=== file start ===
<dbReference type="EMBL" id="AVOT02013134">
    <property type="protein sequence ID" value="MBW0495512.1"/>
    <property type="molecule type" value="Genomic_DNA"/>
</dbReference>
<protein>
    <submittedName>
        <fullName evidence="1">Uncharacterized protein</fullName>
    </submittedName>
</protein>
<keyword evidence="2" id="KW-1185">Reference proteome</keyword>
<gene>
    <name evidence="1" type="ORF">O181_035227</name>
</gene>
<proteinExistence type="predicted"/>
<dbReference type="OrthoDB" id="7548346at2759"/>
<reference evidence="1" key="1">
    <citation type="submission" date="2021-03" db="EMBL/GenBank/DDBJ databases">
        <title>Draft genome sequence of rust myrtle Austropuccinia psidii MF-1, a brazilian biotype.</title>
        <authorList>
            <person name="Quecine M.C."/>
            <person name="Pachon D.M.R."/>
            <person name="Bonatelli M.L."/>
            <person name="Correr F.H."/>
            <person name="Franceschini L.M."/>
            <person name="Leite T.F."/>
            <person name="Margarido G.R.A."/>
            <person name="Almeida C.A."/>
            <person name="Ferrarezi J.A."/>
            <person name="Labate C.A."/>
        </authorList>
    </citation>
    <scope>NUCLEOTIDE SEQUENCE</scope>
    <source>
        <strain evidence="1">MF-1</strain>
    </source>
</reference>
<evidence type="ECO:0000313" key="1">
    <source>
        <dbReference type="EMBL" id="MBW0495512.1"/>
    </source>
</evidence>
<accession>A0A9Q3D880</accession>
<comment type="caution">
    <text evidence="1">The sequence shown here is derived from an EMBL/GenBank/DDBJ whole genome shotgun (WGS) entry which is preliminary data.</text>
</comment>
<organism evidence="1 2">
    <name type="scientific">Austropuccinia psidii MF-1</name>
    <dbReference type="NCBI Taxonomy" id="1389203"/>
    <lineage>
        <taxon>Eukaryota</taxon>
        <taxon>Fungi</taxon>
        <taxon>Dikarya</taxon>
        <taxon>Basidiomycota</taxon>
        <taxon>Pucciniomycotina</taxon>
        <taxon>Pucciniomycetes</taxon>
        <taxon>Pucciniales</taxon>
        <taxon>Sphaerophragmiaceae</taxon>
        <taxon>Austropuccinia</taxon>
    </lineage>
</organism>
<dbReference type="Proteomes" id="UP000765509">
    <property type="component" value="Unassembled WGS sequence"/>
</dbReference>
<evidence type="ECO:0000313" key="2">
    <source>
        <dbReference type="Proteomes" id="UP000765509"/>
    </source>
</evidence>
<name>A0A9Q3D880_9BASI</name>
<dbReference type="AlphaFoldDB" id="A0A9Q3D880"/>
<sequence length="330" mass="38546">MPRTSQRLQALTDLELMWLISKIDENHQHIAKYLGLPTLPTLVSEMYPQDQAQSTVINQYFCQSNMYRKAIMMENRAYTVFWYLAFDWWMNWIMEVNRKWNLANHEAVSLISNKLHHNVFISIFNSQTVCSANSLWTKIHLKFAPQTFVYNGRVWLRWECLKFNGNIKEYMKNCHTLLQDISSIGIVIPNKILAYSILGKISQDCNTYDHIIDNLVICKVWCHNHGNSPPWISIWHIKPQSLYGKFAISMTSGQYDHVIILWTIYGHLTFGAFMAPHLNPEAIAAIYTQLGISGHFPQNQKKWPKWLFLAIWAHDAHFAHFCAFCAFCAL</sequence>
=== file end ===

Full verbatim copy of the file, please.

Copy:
<dbReference type="EMBL" id="AVOT02013134">
    <property type="protein sequence ID" value="MBW0495512.1"/>
    <property type="molecule type" value="Genomic_DNA"/>
</dbReference>
<protein>
    <submittedName>
        <fullName evidence="1">Uncharacterized protein</fullName>
    </submittedName>
</protein>
<keyword evidence="2" id="KW-1185">Reference proteome</keyword>
<gene>
    <name evidence="1" type="ORF">O181_035227</name>
</gene>
<proteinExistence type="predicted"/>
<dbReference type="OrthoDB" id="7548346at2759"/>
<reference evidence="1" key="1">
    <citation type="submission" date="2021-03" db="EMBL/GenBank/DDBJ databases">
        <title>Draft genome sequence of rust myrtle Austropuccinia psidii MF-1, a brazilian biotype.</title>
        <authorList>
            <person name="Quecine M.C."/>
            <person name="Pachon D.M.R."/>
            <person name="Bonatelli M.L."/>
            <person name="Correr F.H."/>
            <person name="Franceschini L.M."/>
            <person name="Leite T.F."/>
            <person name="Margarido G.R.A."/>
            <person name="Almeida C.A."/>
            <person name="Ferrarezi J.A."/>
            <person name="Labate C.A."/>
        </authorList>
    </citation>
    <scope>NUCLEOTIDE SEQUENCE</scope>
    <source>
        <strain evidence="1">MF-1</strain>
    </source>
</reference>
<evidence type="ECO:0000313" key="1">
    <source>
        <dbReference type="EMBL" id="MBW0495512.1"/>
    </source>
</evidence>
<accession>A0A9Q3D880</accession>
<comment type="caution">
    <text evidence="1">The sequence shown here is derived from an EMBL/GenBank/DDBJ whole genome shotgun (WGS) entry which is preliminary data.</text>
</comment>
<organism evidence="1 2">
    <name type="scientific">Austropuccinia psidii MF-1</name>
    <dbReference type="NCBI Taxonomy" id="1389203"/>
    <lineage>
        <taxon>Eukaryota</taxon>
        <taxon>Fungi</taxon>
        <taxon>Dikarya</taxon>
        <taxon>Basidiomycota</taxon>
        <taxon>Pucciniomycotina</taxon>
        <taxon>Pucciniomycetes</taxon>
        <taxon>Pucciniales</taxon>
        <taxon>Sphaerophragmiaceae</taxon>
        <taxon>Austropuccinia</taxon>
    </lineage>
</organism>
<dbReference type="Proteomes" id="UP000765509">
    <property type="component" value="Unassembled WGS sequence"/>
</dbReference>
<evidence type="ECO:0000313" key="2">
    <source>
        <dbReference type="Proteomes" id="UP000765509"/>
    </source>
</evidence>
<name>A0A9Q3D880_9BASI</name>
<dbReference type="AlphaFoldDB" id="A0A9Q3D880"/>
<sequence length="330" mass="38546">MPRTSQRLQALTDLELMWLISKIDENHQHIAKYLGLPTLPTLVSEMYPQDQAQSTVINQYFCQSNMYRKAIMMENRAYTVFWYLAFDWWMNWIMEVNRKWNLANHEAVSLISNKLHHNVFISIFNSQTVCSANSLWTKIHLKFAPQTFVYNGRVWLRWECLKFNGNIKEYMKNCHTLLQDISSIGIVIPNKILAYSILGKISQDCNTYDHIIDNLVICKVWCHNHGNSPPWISIWHIKPQSLYGKFAISMTSGQYDHVIILWTIYGHLTFGAFMAPHLNPEAIAAIYTQLGISGHFPQNQKKWPKWLFLAIWAHDAHFAHFCAFCAFCAL</sequence>